What is iptables TARPIT target?
* - Allow incoming TCP connections to be established.
* - Passing data should result in the connection being switched to the
* persist state (0 byte window), in which the remote side stops sending
* data and asks to continue every 60 seconds.
* - Attempts to shut down the connection should be ignored completely, so
* the remote side ends up having to time it out.
* This means:
* - Reply to TCP SYN,!ACK,!RST,!FIN with SYN-ACK, window 5 bytes
* - Reply to TCP SYN,ACK,!RST,!FIN with RST to prevent spoofing
* - Reply to TCP !SYN,!RST,!FIN with ACK, window 0 bytes, rate-limited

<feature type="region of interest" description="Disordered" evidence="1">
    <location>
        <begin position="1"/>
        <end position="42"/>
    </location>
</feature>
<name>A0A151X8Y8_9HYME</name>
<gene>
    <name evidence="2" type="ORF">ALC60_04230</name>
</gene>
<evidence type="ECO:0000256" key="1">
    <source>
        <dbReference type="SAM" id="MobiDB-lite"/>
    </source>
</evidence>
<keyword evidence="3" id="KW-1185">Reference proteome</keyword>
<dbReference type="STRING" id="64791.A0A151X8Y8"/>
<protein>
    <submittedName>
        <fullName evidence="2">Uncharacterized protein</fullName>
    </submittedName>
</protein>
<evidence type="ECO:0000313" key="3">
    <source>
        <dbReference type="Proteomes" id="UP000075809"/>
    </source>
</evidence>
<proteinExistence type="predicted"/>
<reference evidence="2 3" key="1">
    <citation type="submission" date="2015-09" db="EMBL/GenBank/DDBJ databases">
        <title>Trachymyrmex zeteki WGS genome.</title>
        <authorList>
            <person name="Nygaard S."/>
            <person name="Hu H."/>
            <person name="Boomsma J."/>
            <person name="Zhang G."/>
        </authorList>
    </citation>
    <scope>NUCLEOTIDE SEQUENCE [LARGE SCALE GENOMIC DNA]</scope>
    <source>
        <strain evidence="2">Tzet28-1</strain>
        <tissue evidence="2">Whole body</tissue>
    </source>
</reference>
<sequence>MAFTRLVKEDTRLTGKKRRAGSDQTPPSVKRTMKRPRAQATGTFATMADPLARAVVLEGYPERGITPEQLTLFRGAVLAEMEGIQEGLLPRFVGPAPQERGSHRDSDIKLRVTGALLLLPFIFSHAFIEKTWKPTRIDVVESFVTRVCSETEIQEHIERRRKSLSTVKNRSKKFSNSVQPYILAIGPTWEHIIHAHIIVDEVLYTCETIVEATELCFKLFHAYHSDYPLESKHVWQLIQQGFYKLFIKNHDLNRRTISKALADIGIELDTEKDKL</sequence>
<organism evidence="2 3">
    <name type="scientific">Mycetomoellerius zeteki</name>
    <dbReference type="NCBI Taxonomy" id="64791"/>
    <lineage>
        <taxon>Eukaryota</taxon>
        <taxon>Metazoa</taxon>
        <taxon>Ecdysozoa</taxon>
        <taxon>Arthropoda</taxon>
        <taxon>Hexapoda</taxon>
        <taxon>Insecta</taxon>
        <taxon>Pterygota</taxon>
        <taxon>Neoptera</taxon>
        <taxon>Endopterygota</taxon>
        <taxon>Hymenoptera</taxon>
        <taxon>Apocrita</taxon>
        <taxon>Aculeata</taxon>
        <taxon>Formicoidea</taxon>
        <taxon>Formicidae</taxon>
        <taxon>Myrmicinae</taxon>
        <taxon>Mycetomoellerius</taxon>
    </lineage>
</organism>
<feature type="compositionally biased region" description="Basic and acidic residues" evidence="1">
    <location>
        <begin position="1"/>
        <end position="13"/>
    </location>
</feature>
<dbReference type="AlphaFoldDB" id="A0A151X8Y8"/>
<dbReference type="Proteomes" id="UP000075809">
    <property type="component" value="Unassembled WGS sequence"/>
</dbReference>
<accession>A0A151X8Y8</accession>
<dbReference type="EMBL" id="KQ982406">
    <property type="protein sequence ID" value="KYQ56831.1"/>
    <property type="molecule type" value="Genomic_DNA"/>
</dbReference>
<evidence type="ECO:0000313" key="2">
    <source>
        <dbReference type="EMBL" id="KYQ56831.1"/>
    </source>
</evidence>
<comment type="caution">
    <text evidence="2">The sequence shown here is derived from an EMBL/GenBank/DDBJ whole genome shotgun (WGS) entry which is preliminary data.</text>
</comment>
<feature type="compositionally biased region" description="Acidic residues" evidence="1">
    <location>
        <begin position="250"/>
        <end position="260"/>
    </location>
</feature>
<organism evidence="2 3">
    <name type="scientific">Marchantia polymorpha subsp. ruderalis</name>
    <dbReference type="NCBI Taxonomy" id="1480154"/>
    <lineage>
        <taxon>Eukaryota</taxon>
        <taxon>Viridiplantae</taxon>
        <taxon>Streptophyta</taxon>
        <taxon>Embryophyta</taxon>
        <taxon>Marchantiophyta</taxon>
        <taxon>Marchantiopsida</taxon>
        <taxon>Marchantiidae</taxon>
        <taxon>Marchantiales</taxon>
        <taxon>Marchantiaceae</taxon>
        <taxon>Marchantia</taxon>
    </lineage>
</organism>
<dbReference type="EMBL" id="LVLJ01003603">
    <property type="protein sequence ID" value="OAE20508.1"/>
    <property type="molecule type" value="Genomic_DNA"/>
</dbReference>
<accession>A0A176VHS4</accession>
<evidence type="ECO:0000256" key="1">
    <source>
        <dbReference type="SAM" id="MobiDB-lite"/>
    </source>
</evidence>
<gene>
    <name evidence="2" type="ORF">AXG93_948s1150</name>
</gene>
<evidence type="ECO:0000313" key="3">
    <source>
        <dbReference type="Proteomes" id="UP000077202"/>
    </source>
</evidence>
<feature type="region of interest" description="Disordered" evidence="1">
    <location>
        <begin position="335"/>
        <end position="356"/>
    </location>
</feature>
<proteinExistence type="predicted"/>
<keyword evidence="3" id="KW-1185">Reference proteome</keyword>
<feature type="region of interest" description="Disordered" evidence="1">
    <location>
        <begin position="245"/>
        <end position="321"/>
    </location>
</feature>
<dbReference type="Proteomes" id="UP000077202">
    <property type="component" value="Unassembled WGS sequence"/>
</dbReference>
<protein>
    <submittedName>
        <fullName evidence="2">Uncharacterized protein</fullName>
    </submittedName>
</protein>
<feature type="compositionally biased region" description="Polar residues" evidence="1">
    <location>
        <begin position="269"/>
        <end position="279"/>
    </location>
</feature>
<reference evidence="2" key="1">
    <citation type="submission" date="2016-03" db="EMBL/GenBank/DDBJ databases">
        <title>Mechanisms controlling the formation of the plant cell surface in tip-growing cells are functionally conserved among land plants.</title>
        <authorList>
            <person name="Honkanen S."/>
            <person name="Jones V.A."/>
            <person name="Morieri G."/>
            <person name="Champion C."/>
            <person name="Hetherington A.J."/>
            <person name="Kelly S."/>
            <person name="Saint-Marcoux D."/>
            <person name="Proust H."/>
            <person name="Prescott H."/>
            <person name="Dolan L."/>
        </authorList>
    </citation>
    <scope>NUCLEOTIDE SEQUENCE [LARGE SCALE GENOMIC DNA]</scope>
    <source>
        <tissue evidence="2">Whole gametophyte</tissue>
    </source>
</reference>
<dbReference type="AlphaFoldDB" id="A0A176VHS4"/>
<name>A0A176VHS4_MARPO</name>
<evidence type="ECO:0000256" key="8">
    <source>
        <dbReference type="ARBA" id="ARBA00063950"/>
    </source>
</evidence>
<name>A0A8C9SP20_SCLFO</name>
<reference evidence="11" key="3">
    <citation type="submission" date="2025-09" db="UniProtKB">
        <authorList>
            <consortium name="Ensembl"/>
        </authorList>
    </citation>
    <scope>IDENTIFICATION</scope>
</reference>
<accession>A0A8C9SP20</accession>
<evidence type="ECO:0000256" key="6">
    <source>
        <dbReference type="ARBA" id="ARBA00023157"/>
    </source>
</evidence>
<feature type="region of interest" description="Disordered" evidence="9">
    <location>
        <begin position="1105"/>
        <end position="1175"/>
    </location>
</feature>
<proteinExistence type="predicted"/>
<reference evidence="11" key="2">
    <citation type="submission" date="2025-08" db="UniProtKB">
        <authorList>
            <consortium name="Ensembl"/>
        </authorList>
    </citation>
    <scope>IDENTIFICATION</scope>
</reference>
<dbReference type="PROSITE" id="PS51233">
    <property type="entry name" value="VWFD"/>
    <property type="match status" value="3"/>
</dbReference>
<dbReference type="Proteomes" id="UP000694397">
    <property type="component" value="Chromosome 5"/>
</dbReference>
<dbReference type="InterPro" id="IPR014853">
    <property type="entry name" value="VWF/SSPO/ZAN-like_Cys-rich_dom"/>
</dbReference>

Where can I find it?
TARPIT is part of the latest netfilter patch-o-matic.
Why using it?
Most firewalls are dropping unwanted packets to have your host invisible on Internet.
But you generally have at least one public port open on a server.
As you are going to be scanned anyway, why not making the task of the attacker a bit more difficult by flooding him/her with tons of false positives?
Any banner discovery will fail, but the source won't just timeout on it, it will allocate ressources as the connection is accepted but will finally timeout.
Is a TARPIT antisocial?
Yes according to: http://lists.netfilter.org/pipermail/netfilter-devel/2002-March/003924.html
I doesn't respect the RFCs so you should use it if you understand what it is doing.
# Slowing down DCOM worm
iptables -A INPUT -p tcp -m tcp --dport 135 -j TARPIT
# My favorite treat, having TARPIT on all ports as the last rule of iptables
iptables -A INPUT -p tcp -j TARPIT
Nicolas Lidzborski (cpc at freeshell.org) on June 9th 2003, edited on August 22nd 2003